The energy sector is changing like never before. That’s ultimately good longer-term for consumers seeking more sustainable, more personable and more affordable power. Yet to get to this nirvana of a truly smarter grid sooner than later, utilities must step out of their comfort zone in 2016.
The internet is all around us. Chances are as you read this article you are either plugged in or tapping into some kind of wireless device (hopefully over a secured network) from your charged laptop, tablet or smartphone. So it can be a large understatement to say that consumer access to the World Wide Web has truly evolved, and more importantly, so has the way consumers use energy. Yet, energy companies themselves have largely fallen short in their efforts to bridge the technology gap needed to protect, discover and distribute energy more efficiently. This is about to change in a very big way thanks to advances in software.
The software-led disruption that will aggressively power the utility of the future should only foster more willingness by power providers to explore new, unique, cross-industry alliances to help bridge these technology gaps I’m alluding to. This new dynamic or market shift will open the window of opportunity for:
1) Content marketing focused on clarity and education to help utilities more clearly explain their new verticals, products and services
2) Cybersecurity companies needed to protect an increasing digitalized smart grid that is more vulnerable to hacking
3) Enterprise content management platforms that can now store and share information in the cloud and the fog
4) Technology outfits focused on the Internet of Things (IoT) and smarter, more connected homes and cities of the future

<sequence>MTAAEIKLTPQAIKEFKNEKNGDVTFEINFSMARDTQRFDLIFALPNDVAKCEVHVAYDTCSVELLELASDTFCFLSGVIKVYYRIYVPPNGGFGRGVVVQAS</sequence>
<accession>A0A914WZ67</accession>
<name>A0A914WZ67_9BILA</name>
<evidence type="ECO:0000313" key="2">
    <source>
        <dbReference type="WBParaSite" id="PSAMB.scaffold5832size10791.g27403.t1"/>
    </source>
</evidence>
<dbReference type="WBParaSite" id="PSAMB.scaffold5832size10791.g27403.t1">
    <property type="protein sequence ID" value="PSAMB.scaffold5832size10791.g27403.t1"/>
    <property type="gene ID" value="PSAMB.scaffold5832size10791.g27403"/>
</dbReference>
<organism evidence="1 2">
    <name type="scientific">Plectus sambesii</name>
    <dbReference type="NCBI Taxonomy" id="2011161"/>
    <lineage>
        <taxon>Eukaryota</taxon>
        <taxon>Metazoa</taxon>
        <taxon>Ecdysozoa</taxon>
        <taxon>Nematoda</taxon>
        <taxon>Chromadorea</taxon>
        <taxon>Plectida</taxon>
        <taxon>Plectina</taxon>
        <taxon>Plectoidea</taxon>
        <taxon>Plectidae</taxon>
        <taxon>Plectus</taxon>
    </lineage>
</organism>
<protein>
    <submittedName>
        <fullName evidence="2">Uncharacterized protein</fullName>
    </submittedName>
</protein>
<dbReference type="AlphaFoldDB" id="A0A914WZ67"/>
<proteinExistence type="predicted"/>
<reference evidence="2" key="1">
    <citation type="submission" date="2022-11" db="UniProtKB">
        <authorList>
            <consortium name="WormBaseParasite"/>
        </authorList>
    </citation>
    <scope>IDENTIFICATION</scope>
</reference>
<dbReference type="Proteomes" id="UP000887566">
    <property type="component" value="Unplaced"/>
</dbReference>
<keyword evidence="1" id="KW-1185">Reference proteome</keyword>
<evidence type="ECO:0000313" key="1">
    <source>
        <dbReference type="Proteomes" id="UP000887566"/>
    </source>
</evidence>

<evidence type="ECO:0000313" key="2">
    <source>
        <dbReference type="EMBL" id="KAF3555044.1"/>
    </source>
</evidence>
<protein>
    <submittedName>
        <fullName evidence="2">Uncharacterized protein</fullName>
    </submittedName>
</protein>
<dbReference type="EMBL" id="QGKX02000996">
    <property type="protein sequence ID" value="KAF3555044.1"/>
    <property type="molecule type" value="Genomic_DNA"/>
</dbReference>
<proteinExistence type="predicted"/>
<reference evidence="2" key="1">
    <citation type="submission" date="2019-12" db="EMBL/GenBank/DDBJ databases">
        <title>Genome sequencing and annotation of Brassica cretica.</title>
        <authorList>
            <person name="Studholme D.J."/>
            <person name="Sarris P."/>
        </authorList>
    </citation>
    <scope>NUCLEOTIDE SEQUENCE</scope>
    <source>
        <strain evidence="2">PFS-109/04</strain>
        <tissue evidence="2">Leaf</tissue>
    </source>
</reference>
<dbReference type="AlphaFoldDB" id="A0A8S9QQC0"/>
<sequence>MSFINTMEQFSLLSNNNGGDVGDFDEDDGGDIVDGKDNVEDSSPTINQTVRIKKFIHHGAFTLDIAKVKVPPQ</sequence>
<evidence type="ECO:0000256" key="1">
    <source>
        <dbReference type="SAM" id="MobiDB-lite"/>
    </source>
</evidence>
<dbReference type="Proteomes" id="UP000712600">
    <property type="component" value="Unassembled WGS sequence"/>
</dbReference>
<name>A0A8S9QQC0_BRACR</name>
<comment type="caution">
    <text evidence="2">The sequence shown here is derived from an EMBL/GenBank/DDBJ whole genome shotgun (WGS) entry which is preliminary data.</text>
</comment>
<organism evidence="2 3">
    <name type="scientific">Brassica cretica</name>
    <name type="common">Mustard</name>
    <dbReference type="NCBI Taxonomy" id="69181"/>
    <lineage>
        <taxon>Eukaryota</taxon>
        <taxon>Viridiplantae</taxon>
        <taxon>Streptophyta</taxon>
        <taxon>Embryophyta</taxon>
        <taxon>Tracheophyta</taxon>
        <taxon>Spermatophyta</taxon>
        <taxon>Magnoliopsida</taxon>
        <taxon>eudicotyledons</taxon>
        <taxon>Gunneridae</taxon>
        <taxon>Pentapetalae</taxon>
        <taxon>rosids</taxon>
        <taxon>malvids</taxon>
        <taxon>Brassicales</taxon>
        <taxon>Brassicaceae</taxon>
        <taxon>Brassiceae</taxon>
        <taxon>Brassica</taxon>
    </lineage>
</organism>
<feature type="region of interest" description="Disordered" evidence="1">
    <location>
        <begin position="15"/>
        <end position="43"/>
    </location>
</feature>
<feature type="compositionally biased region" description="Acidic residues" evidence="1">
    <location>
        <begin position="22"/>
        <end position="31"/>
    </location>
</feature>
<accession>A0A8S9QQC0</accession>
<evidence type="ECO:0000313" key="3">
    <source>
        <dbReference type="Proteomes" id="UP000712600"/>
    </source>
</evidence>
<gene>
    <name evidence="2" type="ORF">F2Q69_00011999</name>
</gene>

This makes 2016 a huge year for utility companies to embrace technology in the post COP21 summit era. Why? Demand, demand, demand. Everyone wants something these days. Wall Street analysts are demanding innovation while scrutinizing margins and cash flow more than ever to determine true valuation during the present economic recovery. Likewise, government regulators, investors and customers alike are demanding better results, including increased power reliability in an era where climate change is knocking off power grids at alarming rates all over the country. Just look at the severe flooding right now in various states in the Midwest.
Therefore, simply selling kilowatts is really yesterday’s news. Utilities must consider offering consumers a more complete service-oriented approach which includes efficiency as part of a bundled service and helping consumers explore new ways to cut back on energy. I know that is a very different idea – I mean utilities selling less energy? However, new energy efficiency standards in buildings (see California; see New York) are creating the need for changes to the way our power is consumed. Also, climate change and digital-social interaction are collectively helping to transform the energy market while fostering new industrial subgroups like community solar, microgrids, energy intelligence, energy storage, electric/autonomous vehicles, connected homes and smart cities and much more. So utilities can’t just stand idle anymore and watch their consumers’ demand dynamic shift.
Utilities quickly must act to seek new partner relationships, meet more stringent government environmental mandates and also must implement new technology-led programs that boost customer retention. I’ve said repeatedly this year that the next Facebook or Twitter will come from the energy world. This makes cross-sector partnerships in the energy sector a really big deal for 2016.
If you are expecting cross-sector energy partnerships in areas other than what I mentioned above, drop me a line and let me know. I look forward to hearing from you.
Happy New Year everyone!